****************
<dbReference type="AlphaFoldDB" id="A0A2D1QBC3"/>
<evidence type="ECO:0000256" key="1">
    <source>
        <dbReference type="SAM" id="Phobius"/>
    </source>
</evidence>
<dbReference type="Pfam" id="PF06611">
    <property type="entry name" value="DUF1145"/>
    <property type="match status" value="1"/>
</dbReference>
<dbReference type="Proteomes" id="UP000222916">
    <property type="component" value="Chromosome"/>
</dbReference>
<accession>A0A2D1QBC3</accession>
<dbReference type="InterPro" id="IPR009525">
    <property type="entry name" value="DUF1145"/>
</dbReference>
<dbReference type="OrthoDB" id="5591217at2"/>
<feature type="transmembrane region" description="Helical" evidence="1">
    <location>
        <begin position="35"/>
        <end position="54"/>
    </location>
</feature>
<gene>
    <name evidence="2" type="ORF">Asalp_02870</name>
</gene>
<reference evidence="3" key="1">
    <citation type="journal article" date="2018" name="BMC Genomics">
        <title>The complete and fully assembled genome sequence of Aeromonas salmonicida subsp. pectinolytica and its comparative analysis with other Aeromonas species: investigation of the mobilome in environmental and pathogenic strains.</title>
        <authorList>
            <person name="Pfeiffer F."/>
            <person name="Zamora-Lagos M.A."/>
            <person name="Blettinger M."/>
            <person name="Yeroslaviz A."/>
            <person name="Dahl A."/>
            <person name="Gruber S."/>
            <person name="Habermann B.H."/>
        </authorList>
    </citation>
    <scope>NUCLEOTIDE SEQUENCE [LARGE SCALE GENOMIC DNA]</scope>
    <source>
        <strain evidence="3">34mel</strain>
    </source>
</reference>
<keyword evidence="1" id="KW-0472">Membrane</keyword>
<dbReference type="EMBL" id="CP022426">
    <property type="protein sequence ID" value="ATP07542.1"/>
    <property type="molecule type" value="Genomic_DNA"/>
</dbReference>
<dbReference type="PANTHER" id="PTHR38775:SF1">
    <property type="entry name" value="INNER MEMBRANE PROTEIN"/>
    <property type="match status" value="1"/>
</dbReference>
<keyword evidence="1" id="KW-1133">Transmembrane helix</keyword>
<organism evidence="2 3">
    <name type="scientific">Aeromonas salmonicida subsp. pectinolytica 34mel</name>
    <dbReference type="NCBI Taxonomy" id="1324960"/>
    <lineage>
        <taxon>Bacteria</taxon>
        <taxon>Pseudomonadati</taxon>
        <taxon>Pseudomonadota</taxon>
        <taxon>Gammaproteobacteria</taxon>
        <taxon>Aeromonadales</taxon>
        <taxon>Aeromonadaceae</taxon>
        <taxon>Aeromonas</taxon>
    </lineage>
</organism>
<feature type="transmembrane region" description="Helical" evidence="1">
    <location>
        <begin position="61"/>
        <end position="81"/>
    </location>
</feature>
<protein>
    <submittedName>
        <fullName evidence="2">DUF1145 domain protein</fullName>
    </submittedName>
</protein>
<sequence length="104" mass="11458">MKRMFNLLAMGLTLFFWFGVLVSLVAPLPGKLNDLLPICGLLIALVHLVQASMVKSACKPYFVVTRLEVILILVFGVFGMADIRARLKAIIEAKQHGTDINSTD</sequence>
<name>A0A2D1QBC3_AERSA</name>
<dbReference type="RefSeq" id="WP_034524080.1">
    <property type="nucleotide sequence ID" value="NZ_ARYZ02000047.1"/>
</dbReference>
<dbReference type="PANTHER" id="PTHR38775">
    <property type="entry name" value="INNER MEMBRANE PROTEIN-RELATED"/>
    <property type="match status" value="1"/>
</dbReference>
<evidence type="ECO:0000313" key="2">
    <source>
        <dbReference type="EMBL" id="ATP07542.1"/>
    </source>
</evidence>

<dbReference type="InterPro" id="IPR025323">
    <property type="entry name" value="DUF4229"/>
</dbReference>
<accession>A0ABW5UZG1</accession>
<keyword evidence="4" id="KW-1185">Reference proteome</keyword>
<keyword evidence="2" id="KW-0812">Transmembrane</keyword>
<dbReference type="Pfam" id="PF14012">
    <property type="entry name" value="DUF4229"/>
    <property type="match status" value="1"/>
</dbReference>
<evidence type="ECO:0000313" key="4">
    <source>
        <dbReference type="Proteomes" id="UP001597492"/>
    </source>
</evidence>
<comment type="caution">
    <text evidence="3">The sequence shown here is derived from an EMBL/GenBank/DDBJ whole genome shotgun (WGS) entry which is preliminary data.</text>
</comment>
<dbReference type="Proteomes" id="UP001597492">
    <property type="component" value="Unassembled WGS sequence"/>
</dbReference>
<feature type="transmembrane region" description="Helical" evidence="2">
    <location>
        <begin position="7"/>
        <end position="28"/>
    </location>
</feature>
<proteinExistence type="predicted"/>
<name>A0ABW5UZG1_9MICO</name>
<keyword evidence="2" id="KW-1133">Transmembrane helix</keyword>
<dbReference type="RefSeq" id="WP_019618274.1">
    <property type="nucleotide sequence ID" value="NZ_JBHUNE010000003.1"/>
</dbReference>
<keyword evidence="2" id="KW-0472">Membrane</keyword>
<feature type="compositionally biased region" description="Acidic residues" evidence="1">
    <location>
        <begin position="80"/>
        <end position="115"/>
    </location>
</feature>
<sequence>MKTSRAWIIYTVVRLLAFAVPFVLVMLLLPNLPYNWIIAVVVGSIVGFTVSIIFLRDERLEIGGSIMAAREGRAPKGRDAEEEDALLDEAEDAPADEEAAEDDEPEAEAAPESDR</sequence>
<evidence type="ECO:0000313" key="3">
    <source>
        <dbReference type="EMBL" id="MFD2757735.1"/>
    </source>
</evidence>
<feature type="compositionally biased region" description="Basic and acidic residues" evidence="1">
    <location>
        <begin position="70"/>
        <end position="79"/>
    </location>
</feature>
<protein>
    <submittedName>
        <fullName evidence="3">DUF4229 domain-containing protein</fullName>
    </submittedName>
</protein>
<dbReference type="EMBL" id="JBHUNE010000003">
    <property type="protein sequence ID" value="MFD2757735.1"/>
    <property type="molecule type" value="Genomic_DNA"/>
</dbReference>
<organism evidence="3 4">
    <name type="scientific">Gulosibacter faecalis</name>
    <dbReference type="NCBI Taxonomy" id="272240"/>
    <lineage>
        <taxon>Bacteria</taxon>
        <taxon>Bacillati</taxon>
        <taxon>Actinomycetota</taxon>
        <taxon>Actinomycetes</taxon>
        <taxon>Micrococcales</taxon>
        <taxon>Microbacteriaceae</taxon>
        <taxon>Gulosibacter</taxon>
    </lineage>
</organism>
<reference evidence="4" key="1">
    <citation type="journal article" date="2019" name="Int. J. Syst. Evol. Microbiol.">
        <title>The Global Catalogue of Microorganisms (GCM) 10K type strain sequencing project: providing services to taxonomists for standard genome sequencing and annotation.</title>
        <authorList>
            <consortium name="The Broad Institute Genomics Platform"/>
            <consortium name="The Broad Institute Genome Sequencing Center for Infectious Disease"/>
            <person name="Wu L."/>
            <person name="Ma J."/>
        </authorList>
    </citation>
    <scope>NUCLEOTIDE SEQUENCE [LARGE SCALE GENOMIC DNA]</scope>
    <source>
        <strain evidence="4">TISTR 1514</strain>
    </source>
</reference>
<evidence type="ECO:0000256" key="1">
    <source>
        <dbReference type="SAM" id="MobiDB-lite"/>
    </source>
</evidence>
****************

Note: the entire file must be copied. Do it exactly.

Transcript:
<dbReference type="AlphaFoldDB" id="A0A2D1QBC3"/>
<evidence type="ECO:0000256" key="1">
    <source>
        <dbReference type="SAM" id="Phobius"/>
    </source>
</evidence>
<dbReference type="Pfam" id="PF06611">
    <property type="entry name" value="DUF1145"/>
    <property type="match status" value="1"/>
</dbReference>
<dbReference type="Proteomes" id="UP000222916">
    <property type="component" value="Chromosome"/>
</dbReference>
<accession>A0A2D1QBC3</accession>
<dbReference type="InterPro" id="IPR009525">
    <property type="entry name" value="DUF1145"/>
</dbReference>
<dbReference type="OrthoDB" id="5591217at2"/>
<feature type="transmembrane region" description="Helical" evidence="1">
    <location>
        <begin position="35"/>
        <end position="54"/>
    </location>
</feature>
<gene>
    <name evidence="2" type="ORF">Asalp_02870</name>
</gene>
<reference evidence="3" key="1">
    <citation type="journal article" date="2018" name="BMC Genomics">
        <title>The complete and fully assembled genome sequence of Aeromonas salmonicida subsp. pectinolytica and its comparative analysis with other Aeromonas species: investigation of the mobilome in environmental and pathogenic strains.</title>
        <authorList>
            <person name="Pfeiffer F."/>
            <person name="Zamora-Lagos M.A."/>
            <person name="Blettinger M."/>
            <person name="Yeroslaviz A."/>
            <person name="Dahl A."/>
            <person name="Gruber S."/>
            <person name="Habermann B.H."/>
        </authorList>
    </citation>
    <scope>NUCLEOTIDE SEQUENCE [LARGE SCALE GENOMIC DNA]</scope>
    <source>
        <strain evidence="3">34mel</strain>
    </source>
</reference>
<keyword evidence="1" id="KW-0472">Membrane</keyword>
<dbReference type="EMBL" id="CP022426">
    <property type="protein sequence ID" value="ATP07542.1"/>
    <property type="molecule type" value="Genomic_DNA"/>
</dbReference>
<dbReference type="PANTHER" id="PTHR38775:SF1">
    <property type="entry name" value="INNER MEMBRANE PROTEIN"/>
    <property type="match status" value="1"/>
</dbReference>
<keyword evidence="1" id="KW-1133">Transmembrane helix</keyword>
<organism evidence="2 3">
    <name type="scientific">Aeromonas salmonicida subsp. pectinolytica 34mel</name>
    <dbReference type="NCBI Taxonomy" id="1324960"/>
    <lineage>
        <taxon>Bacteria</taxon>
        <taxon>Pseudomonadati</taxon>
        <taxon>Pseudomonadota</taxon>
        <taxon>Gammaproteobacteria</taxon>
        <taxon>Aeromonadales</taxon>
        <taxon>Aeromonadaceae</taxon>
        <taxon>Aeromonas</taxon>
    </lineage>
</organism>
<feature type="transmembrane region" description="Helical" evidence="1">
    <location>
        <begin position="61"/>
        <end position="81"/>
    </location>
</feature>
<protein>
    <submittedName>
        <fullName evidence="2">DUF1145 domain protein</fullName>
    </submittedName>
</protein>
<sequence length="104" mass="11458">MKRMFNLLAMGLTLFFWFGVLVSLVAPLPGKLNDLLPICGLLIALVHLVQASMVKSACKPYFVVTRLEVILILVFGVFGMADIRARLKAIIEAKQHGTDINSTD</sequence>
<name>A0A2D1QBC3_AERSA</name>
<dbReference type="RefSeq" id="WP_034524080.1">
    <property type="nucleotide sequence ID" value="NZ_ARYZ02000047.1"/>
</dbReference>
<dbReference type="PANTHER" id="PTHR38775">
    <property type="entry name" value="INNER MEMBRANE PROTEIN-RELATED"/>
    <property type="match status" value="1"/>
</dbReference>
<evidence type="ECO:0000313" key="2">
    <source>
        <dbReference type="EMBL" id="ATP07542.1"/>
    </source>
</evidence>

<dbReference type="InterPro" id="IPR025323">
    <property type="entry name" value="DUF4229"/>
</dbReference>
<accession>A0ABW5UZG1</accession>
<keyword evidence="4" id="KW-1185">Reference proteome</keyword>
<keyword evidence="2" id="KW-0812">Transmembrane</keyword>
<dbReference type="Pfam" id="PF14012">
    <property type="entry name" value="DUF4229"/>
    <property type="match status" value="1"/>
</dbReference>
<evidence type="ECO:0000313" key="4">
    <source>
        <dbReference type="Proteomes" id="UP001597492"/>
    </source>
</evidence>
<comment type="caution">
    <text evidence="3">The sequence shown here is derived from an EMBL/GenBank/DDBJ whole genome shotgun (WGS) entry which is preliminary data.</text>
</comment>
<dbReference type="Proteomes" id="UP001597492">
    <property type="component" value="Unassembled WGS sequence"/>
</dbReference>
<feature type="transmembrane region" description="Helical" evidence="2">
    <location>
        <begin position="7"/>
        <end position="28"/>
    </location>
</feature>
<proteinExistence type="predicted"/>
<name>A0ABW5UZG1_9MICO</name>
<keyword evidence="2" id="KW-1133">Transmembrane helix</keyword>
<dbReference type="RefSeq" id="WP_019618274.1">
    <property type="nucleotide sequence ID" value="NZ_JBHUNE010000003.1"/>
</dbReference>
<keyword evidence="2" id="KW-0472">Membrane</keyword>
<feature type="compositionally biased region" description="Acidic residues" evidence="1">
    <location>
        <begin position="80"/>
        <end position="115"/>
    </location>
</feature>
<sequence>MKTSRAWIIYTVVRLLAFAVPFVLVMLLLPNLPYNWIIAVVVGSIVGFTVSIIFLRDERLEIGGSIMAAREGRAPKGRDAEEEDALLDEAEDAPADEEAAEDDEPEAEAAPESDR</sequence>
<evidence type="ECO:0000313" key="3">
    <source>
        <dbReference type="EMBL" id="MFD2757735.1"/>
    </source>
</evidence>
<feature type="compositionally biased region" description="Basic and acidic residues" evidence="1">
    <location>
        <begin position="70"/>
        <end position="79"/>
    </location>
</feature>
<protein>
    <submittedName>
        <fullName evidence="3">DUF4229 domain-containing protein</fullName>
    </submittedName>
</protein>
<dbReference type="EMBL" id="JBHUNE010000003">
    <property type="protein sequence ID" value="MFD2757735.1"/>
    <property type="molecule type" value="Genomic_DNA"/>
</dbReference>
<organism evidence="3 4">
    <name type="scientific">Gulosibacter faecalis</name>
    <dbReference type="NCBI Taxonomy" id="272240"/>
    <lineage>
        <taxon>Bacteria</taxon>
        <taxon>Bacillati</taxon>
        <taxon>Actinomycetota</taxon>
        <taxon>Actinomycetes</taxon>
        <taxon>Micrococcales</taxon>
        <taxon>Microbacteriaceae</taxon>
        <taxon>Gulosibacter</taxon>
    </lineage>
</organism>
<reference evidence="4" key="1">
    <citation type="journal article" date="2019" name="Int. J. Syst. Evol. Microbiol.">
        <title>The Global Catalogue of Microorganisms (GCM) 10K type strain sequencing project: providing services to taxonomists for standard genome sequencing and annotation.</title>
        <authorList>
            <consortium name="The Broad Institute Genomics Platform"/>
            <consortium name="The Broad Institute Genome Sequencing Center for Infectious Disease"/>
            <person name="Wu L."/>
            <person name="Ma J."/>
        </authorList>
    </citation>
    <scope>NUCLEOTIDE SEQUENCE [LARGE SCALE GENOMIC DNA]</scope>
    <source>
        <strain evidence="4">TISTR 1514</strain>
    </source>
</reference>
<evidence type="ECO:0000256" key="1">
    <source>
        <dbReference type="SAM" id="MobiDB-lite"/>
    </source>
</evidence>